Open Water Swimming – Sighting for Beginners

Today, I’m going to review “sighting”or how to look where you’re going during an open-water swim. For a lot of triathletes, this is all they see during the swim, the feet of the person in front of them. Now, if the swimmer or pack that you are following is swimming straight, that’s great… But… What if you have to chart your own path?

How do you look where you’re going? Incorporate it into your breathing pattern. I like to get my side breath first, look forward for a couple strokes, then down. Breath,forward, forward, down. Try practicing it breathing to the right and/or left to see if one side feels more natural.

How high I lift my head and how often I look forward, depends on a number of factors. How wavy is it? How well do I know the course? How crowded is it? Ultimately, it comes down to personal preference, and no matter how often you look, you want to be comfortable doing it.

For example, some congestion the first 100 meters or so of the swim is to be expected, but there have been a few times where I’ve consciously left the pack in search of open-water.  Drafting is not effective if you’re swimming on top of one another. Ocean swims require some adjustments. You’ll need to time when you look with the rise and fall of the waves. Otherwise, all you’ll see is more water.

Ideally, you’ll want to practice swimming open water in actual open water.  However, there are somethings you can do in the pool that will help. If your practice facility will let you,taking out a lane marker or two will create a rougher/choppier water environment.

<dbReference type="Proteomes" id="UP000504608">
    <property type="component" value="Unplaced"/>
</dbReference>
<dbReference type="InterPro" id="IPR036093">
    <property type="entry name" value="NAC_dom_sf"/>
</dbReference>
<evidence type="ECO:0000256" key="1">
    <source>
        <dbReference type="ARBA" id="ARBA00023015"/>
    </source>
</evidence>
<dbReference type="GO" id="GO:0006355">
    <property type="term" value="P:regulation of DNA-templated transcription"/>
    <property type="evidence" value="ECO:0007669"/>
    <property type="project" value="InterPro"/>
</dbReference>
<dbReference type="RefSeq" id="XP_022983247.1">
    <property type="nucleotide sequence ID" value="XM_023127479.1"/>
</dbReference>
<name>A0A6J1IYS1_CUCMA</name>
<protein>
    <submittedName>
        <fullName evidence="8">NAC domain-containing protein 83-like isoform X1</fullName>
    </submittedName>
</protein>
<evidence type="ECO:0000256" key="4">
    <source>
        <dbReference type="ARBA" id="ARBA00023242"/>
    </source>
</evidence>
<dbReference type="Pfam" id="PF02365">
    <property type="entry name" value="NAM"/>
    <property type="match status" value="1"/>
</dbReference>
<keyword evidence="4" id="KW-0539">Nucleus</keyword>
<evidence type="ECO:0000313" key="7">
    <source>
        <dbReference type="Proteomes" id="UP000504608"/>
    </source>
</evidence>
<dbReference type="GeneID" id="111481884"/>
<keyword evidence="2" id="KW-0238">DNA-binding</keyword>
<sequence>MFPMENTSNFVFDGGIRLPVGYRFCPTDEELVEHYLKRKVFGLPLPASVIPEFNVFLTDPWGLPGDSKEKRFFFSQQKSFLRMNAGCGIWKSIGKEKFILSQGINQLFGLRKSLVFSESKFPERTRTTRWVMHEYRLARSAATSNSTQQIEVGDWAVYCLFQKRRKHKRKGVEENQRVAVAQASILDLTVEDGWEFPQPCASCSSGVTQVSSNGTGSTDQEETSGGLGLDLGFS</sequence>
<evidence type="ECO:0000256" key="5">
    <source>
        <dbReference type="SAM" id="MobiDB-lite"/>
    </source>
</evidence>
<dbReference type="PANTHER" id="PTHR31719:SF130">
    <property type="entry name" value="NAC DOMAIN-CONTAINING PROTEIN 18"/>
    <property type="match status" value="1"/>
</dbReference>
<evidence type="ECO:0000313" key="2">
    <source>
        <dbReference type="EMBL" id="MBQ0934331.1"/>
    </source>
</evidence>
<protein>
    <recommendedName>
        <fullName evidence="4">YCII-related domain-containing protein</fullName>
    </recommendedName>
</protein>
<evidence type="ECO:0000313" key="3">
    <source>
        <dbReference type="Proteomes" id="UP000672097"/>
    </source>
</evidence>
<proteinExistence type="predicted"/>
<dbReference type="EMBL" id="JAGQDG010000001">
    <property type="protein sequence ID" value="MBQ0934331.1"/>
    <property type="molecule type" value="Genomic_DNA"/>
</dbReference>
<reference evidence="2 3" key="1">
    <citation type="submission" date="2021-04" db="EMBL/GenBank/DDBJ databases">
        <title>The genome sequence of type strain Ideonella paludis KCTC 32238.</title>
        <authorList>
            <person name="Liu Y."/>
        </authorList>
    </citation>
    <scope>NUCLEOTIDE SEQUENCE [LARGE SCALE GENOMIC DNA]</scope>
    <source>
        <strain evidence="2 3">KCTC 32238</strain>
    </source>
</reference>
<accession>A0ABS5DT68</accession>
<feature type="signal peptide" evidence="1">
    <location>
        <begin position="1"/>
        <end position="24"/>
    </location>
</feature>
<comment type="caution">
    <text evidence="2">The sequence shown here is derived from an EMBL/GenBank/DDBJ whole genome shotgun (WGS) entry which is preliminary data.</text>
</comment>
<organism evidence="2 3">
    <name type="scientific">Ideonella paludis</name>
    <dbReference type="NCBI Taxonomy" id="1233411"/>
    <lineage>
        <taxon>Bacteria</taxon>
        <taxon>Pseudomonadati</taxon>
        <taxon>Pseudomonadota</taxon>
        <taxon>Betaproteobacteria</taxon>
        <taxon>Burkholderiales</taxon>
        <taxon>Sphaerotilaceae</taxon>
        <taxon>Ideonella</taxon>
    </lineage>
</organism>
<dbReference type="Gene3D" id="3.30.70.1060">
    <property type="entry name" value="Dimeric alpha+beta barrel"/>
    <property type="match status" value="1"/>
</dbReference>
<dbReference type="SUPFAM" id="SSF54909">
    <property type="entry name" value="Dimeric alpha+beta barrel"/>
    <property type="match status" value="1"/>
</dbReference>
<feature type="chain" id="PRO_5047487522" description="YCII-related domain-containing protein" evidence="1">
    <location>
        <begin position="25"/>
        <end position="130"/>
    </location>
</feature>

Also, if your triathlon club has the pool time, setup a small open-water course in the pool itself.  Try some intervals around the course.  4 x 5 minute swims with a minute rest in between could prove challenging (no pushing off the walls).

You can’t win a triathlon on the swim, but you can lose it. Now, I’m not talking about having a sub-par swim. My swim split on probably my worst triathlon competition wasn’t that bad. However, I expended so much energy and effort during the swim that it adversely affected my bike and run. Don’t put 75% of your energy into 1/3 of the race. Swim your race not the race of the feet in front of you.


What do you think?

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Written by Chris B.

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